Because interpreting situations is also an executive function, the prefrontal cortex always looks for explanations. An example of this is people who, when trying to fall asleep, worry all the time or even see fearful scenarios before their eyes. Or a person who keeps saying, “I feel like something bad is going to happen!” Such people often have physical (and/or mental) stress. They are overworked, have trauma stored in their body (I’ll write an article on this another time) or have a hormone abnormality that causes their body to produce too many stress hormones. Your prefrontal cortex feels this physical stress: it observes the shallow breathing, the slightly higher than usual heart rate, the tension in the muscles and it thinks: “There must be danger, I have to find it!”. And then, it will find something that could be the cause. At least… it thinks it found something, but actually it made something up. So there you lie on your pillow, you want to briefly go over your plans for the next day in your head: “Take children to school, run some errands …” and before you know it, your prefrontal cortex interferes and this schedule turns into a horror movie: “What if you are attacked? What if someone grabs your son from the schoolyard tomorrow? What if you are robbed while shopping or someone in the neighborhood commits an attack? I feel danger coming!”
I’m going to make a little leap to another subject for a minute and bring it all together later. The left and right brain are connected by a construction also called “corpus callosum”. This is sometimes cut in people with epilepsy. In this way, the excessive electrical impulses are kept from overflowing the whole brain with over activity. Thus the epileptic seizures were contained, as they had no ‘bridge’ that they could travel through from the left to right brain.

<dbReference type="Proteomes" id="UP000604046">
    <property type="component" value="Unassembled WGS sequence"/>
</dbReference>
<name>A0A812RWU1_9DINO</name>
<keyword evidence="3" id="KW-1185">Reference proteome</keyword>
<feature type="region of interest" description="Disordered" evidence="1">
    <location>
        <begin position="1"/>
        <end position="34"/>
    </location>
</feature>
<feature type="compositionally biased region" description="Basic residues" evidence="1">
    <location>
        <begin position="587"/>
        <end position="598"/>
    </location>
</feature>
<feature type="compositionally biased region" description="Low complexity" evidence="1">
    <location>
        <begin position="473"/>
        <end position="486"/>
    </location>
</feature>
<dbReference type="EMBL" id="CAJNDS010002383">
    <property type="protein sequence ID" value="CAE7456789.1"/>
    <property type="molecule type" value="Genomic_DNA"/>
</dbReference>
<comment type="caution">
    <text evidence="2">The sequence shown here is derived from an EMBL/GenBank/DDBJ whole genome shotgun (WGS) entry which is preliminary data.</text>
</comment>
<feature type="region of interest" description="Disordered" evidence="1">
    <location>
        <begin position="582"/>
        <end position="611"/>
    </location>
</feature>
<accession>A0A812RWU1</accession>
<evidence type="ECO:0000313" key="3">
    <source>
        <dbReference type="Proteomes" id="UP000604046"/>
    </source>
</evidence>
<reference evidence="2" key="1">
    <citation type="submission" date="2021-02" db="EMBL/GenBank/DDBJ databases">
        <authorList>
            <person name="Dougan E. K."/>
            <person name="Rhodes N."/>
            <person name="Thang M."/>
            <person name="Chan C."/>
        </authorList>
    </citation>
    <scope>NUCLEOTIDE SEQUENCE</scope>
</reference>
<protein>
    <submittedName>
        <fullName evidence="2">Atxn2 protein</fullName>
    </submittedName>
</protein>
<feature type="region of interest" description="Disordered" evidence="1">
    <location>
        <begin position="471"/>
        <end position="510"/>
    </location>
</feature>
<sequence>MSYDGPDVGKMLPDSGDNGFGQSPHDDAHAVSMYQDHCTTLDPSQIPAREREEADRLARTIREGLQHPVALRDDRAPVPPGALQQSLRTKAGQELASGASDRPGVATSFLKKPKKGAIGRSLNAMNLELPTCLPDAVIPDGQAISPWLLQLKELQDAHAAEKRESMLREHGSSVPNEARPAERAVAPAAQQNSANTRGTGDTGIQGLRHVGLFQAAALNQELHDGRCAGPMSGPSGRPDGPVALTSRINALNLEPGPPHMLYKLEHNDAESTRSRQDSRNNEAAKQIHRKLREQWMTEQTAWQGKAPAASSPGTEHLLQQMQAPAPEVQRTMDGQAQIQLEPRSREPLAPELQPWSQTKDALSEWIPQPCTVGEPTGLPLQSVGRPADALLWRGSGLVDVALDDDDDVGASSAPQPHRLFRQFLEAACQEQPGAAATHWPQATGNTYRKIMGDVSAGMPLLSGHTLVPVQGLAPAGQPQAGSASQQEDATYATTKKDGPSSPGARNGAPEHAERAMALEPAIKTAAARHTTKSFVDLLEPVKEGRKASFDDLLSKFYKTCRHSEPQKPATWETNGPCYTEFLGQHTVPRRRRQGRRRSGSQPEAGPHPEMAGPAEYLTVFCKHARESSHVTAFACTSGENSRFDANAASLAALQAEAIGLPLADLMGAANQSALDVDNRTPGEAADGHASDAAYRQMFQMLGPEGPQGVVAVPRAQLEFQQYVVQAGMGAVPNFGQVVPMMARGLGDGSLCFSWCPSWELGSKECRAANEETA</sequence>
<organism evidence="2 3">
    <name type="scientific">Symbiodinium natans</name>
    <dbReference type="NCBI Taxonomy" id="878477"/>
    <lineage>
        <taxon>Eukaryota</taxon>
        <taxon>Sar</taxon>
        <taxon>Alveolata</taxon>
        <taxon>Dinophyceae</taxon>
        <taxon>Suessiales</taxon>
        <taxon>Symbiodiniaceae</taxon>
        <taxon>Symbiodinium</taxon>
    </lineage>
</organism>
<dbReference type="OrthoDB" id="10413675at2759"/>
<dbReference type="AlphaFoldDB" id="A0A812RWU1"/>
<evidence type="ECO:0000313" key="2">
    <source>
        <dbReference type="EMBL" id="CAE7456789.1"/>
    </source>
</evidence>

This procedure has taught us a lot about the brain. Namely, that information travels along this corpus callosum between the two hemispheres, and that’s how they communicate with each other. The split brain phenomenon is one of the most bizarre things out there. I would definitely advise you to watch some videos about it. Because, what do you think happened to patients with such a split brain? The two halves could no longer communicate with each other, and so they started to lead their own life separately. For example, believe it or not, a person could make a choice with his right hand, which would then be rejected by his left hand. Can you imagine!? You take a bottle of Coke from the fridge with your right hand and your left interferes: “Don’t think so, son! You’re on a diet!” and then quickly grabs a bottle of water. How incredible! People with a split brain can also do everything with two hands simultaneously, like making a drawing with both hands separately at the same time.